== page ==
What We're Reading: Your Land Acknowledgement is Not Enough
"You’ve probably heard one. You may have helped craft one. A land acknowledgment is quickly becoming de rigueur among mainstream cultural and arts institutions. An official will stand at a podium and announce: This building is situated on the unceded land of the XYZ people. As if those people are not still here. As if this all happened in the past," said Joseph Pierce for Hyperallergic. "He will breathe deeply and continue: We pay homage to the original stewards of these lands. The audience will nod in agreement. As if homage were the same as returning stolen land."
"A land acknowledgment is not enough."
"The problem with land acknowledgments is that they are almost never followed by meaningful action. Acknowledgment without action is an empty gesture, exculpatory and self-serving. What is more, such gestures shift the onus of action back onto Indigenous people, who neither asked for an apology nor have the ability to forgive on behalf of the land that has been stolen and desecrated. It is not my place to forgive on behalf of the land."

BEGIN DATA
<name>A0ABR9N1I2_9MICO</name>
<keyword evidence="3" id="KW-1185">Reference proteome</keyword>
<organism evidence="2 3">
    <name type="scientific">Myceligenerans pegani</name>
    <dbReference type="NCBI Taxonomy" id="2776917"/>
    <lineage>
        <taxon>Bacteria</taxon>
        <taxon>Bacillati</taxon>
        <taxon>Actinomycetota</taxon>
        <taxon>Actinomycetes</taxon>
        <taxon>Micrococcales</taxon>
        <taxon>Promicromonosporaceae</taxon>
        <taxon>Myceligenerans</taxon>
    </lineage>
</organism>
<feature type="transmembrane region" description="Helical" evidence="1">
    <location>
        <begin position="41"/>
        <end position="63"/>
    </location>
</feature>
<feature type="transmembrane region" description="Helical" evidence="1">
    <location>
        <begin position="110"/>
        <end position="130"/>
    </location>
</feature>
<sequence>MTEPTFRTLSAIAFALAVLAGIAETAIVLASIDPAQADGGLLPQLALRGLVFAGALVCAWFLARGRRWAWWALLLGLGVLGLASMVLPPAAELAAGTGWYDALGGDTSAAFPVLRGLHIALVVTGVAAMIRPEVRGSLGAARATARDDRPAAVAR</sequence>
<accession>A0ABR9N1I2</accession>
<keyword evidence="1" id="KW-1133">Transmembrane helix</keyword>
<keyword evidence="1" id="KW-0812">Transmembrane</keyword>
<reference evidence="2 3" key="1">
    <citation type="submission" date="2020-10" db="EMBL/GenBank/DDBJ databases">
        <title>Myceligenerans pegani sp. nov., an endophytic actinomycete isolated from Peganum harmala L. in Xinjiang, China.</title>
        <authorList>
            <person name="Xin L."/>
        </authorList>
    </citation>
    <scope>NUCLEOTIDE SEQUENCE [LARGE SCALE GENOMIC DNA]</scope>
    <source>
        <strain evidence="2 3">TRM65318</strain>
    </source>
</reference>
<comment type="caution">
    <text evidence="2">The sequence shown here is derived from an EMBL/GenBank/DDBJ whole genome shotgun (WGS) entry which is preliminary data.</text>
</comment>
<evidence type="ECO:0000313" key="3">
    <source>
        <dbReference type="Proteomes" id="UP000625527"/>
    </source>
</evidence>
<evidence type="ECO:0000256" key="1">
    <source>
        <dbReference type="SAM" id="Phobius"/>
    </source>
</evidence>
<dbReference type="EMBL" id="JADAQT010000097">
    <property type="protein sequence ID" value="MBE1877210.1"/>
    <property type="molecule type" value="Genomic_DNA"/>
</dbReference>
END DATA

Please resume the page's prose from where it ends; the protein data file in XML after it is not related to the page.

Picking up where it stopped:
"This is what settler institutions do not understand: Land does not require that you confirm it exists, but that you reciprocate the care it has given you. Land is not asking for acknowledgment. It is asking to be returned to itself. It is asking to be heard and cared for and attended to. It is asking to be free."
"The land exists regardless of settler acknowledgment, which can only ever be the first step toward meaningful action. Next steps involve building relationships with that land as if it were your kin. Because it is."